On Tuesday Mr Kenny described the workhouses as "the nation's shame" and said state accepted its direct involvement. The apology comes two weeks after a report revealed thousands of women forced into the workhouses were verbally and physically abused.
The Irish leader was put under pressure to apologise after survivors said his comments expressing sympathy for those who endured the conditions of the laundries did not go far enough.
"Therefore, I, as Taoiseach, on behalf of the State, the government and our citizens deeply regret and apologise unreservedly to all those women for the hurt that was done to them, and for any stigma they suffered, as a result of the time they spent in a Magdalene Laundry," Mr Kenny said.
Twenty women who were locked up in one of the laundries attended a parliamentary debate to witness firsthand the Taoiseach's apology.
They held hands and wept as Mr Kenny spoke, before joining members of the Dail in giving the Taoiseach a standing ovation.
This is a national shame, for which I again say, I am deeply sorry and offer my full and heartfelt apologies.
Representative group Magdalene Survivors Together was also hoping to hear details of a compensation scheme and Mr Kenny said payments will be made along with other supports, such as medical cards and psychological and counselling services.
Judge John Quirke, the president of the Law Reform Commission, has been appointed to undertake a three-month review and make recommendations on payments.
"The terms of reference for Judge Quirke will be published later today and I will also arrange for the representatives of the women to be fully briefed on this process," Mr Kenny said.
"When Judge Quirke has reported, the Government will establish a fund to assist the women, based on his recommendations."
Maureen Sullivan was sent to a Magdalene laundry after he father died when she was 12. She said Mr Kenny had given survivors their lives back.
"He didn't hold back on anything," Ms Sullivan said. "He really did us proud."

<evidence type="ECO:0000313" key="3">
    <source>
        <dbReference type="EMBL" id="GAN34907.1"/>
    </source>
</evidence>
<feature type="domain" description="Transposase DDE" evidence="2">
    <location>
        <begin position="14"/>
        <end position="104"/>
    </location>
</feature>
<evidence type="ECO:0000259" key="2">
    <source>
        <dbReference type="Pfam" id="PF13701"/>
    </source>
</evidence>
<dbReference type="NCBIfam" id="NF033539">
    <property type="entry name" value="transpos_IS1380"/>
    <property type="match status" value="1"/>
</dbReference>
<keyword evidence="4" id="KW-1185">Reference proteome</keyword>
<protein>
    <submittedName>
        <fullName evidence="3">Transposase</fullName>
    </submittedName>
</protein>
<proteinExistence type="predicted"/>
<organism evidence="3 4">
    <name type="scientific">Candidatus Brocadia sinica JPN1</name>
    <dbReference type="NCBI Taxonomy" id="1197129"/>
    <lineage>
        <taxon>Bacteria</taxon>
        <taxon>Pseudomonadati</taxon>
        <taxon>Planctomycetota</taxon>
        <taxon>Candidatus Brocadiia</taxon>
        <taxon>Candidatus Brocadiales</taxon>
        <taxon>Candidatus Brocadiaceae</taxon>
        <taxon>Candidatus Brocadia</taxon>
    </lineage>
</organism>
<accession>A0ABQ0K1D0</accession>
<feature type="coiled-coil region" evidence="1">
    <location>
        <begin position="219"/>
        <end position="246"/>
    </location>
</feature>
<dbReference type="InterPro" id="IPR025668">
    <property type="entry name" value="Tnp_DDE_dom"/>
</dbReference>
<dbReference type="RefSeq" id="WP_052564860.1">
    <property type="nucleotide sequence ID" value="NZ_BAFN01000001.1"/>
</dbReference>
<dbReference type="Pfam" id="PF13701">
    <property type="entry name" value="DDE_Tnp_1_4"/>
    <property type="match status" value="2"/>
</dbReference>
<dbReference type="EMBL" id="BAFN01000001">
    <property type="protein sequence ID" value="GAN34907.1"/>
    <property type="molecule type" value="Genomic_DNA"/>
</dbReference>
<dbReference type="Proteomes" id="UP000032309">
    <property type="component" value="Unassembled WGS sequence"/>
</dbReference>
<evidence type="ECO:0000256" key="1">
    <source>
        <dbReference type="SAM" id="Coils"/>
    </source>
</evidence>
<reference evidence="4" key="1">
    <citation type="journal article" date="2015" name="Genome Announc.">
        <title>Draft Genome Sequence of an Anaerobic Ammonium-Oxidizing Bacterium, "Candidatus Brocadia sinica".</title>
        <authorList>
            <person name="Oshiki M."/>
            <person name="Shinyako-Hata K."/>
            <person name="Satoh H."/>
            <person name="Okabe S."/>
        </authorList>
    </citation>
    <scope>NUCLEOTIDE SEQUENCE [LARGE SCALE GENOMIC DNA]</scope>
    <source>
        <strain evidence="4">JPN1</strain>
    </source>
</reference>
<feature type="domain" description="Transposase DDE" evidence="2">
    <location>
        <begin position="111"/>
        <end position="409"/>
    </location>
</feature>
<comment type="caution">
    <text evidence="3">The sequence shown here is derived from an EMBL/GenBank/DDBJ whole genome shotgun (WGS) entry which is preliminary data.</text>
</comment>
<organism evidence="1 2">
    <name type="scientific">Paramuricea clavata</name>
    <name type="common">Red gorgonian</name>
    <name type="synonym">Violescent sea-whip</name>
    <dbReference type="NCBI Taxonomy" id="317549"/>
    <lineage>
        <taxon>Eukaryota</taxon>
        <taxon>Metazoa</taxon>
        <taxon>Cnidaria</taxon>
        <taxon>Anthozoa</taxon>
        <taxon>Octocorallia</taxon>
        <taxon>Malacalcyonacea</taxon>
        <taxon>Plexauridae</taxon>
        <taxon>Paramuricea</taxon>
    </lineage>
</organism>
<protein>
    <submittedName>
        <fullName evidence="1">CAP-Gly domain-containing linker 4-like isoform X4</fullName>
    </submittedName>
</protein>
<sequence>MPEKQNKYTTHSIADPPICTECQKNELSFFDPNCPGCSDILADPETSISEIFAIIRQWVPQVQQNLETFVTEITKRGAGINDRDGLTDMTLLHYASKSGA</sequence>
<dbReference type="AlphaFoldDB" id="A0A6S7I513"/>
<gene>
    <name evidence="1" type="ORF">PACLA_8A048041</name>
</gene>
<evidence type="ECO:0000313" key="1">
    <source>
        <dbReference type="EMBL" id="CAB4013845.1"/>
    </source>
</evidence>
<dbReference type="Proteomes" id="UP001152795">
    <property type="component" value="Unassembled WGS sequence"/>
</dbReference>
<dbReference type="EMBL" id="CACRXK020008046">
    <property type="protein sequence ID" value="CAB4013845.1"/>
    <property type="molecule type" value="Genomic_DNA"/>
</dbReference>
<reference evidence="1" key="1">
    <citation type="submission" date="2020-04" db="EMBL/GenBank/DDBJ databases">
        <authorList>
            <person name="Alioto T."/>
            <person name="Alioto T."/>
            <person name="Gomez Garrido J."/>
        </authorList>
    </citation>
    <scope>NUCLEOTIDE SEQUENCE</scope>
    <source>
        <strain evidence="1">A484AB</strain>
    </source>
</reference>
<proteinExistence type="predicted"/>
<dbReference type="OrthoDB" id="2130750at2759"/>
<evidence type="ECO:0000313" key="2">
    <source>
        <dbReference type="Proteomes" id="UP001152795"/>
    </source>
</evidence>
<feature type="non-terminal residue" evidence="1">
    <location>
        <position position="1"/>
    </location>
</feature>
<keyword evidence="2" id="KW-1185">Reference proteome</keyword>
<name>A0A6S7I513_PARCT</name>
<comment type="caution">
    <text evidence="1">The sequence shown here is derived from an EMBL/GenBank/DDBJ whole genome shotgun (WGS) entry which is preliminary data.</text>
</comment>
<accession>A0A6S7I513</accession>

An 18-month inquiry found more than 2,000 women were sent by authorities to the laundries.
It also found five areas in which there was direct state involvement in the detention of women in the workhouses, which were run by nuns.
The state found 10,000 single mothers, women, and girls as young as 11 were put to work in detention, mostly in the industrial for-profit laundries for reasons including petty crime, disability and pregnancy outside marriage.
Now we can go on with our lives and we know that we've got an apology, and he's taken responsibility. It's just fantastic.
Each of the women inside were renamed, and their surname unused. They could leave the laundries if they moved to other state-run institutions, such as psychiatric hospitals, in the company of police, probation, court or prison officers.
Some of those in the laundries received welfare and payments for services and the institutions were routinely checked by inspectors - known as "the suits"- to ensure the conditions complied with rules for factories.
The last Magdalene laundry closed in 1996 in Dublin.
The Dáil is due to debate the full findings of the report later this month. Its inquiry was prompted by a report from the UN Committee Against Torture in June 2011.
But those who were in state-run institutions in Northern Ireland say they are still waiting for their apology.
Margaret McGuckin described her time in a Magdalene laundry as a "nightmare" but said she and other children in the institution came to accept how they were treated.
"[I felt] they were holy nuns of God, that they were in the right, that this was the way things were done. We thought we were the lowest of the low and bad, bad people," she explained.
Margaret told UTV she believed no one would ever believe her if she told of her experiences, and she used alcohol to block out the memories of her childhood. Having lost faith in the hierarchy of the Catholic Church, Margaret has called for the perpetrators of the abuse to come before the courts.
"I want them to publicly apologise to us in the north also," she said.
If anybody has done any wrong or has covered up they do need to resign and their resignations need to be accepted.
"We are still left here, we are hoping for our justice for what's happened up here in the north. This needs to be taken into consideration. We are still waiting on an apology from the Executive, which I hope will happen very soon."
The McAleese report looked into Magdalene Laundries in the Republic of Ireland and Northern Ireland's historical institutional abuse inquiry, which began work in September last year, only covers abuse suffered by children in residential institutions.
Amnesty International said the treatment of adult women in these institutions has been overlooked.
Patrick Corrigan, Northern Ireland Programme Director of Amnesty International, has written to the Peter Robinson and Martin McGuinness asking them to address the issues of women abused in the state-run institutions.
"The First Minister and deputy First Minister responded with compassion and action when they heard the cry for justice of child abuse victims in Northern Ireland institutions. We hope that they will respond similarly to the calls from women who suffered as adults," he added.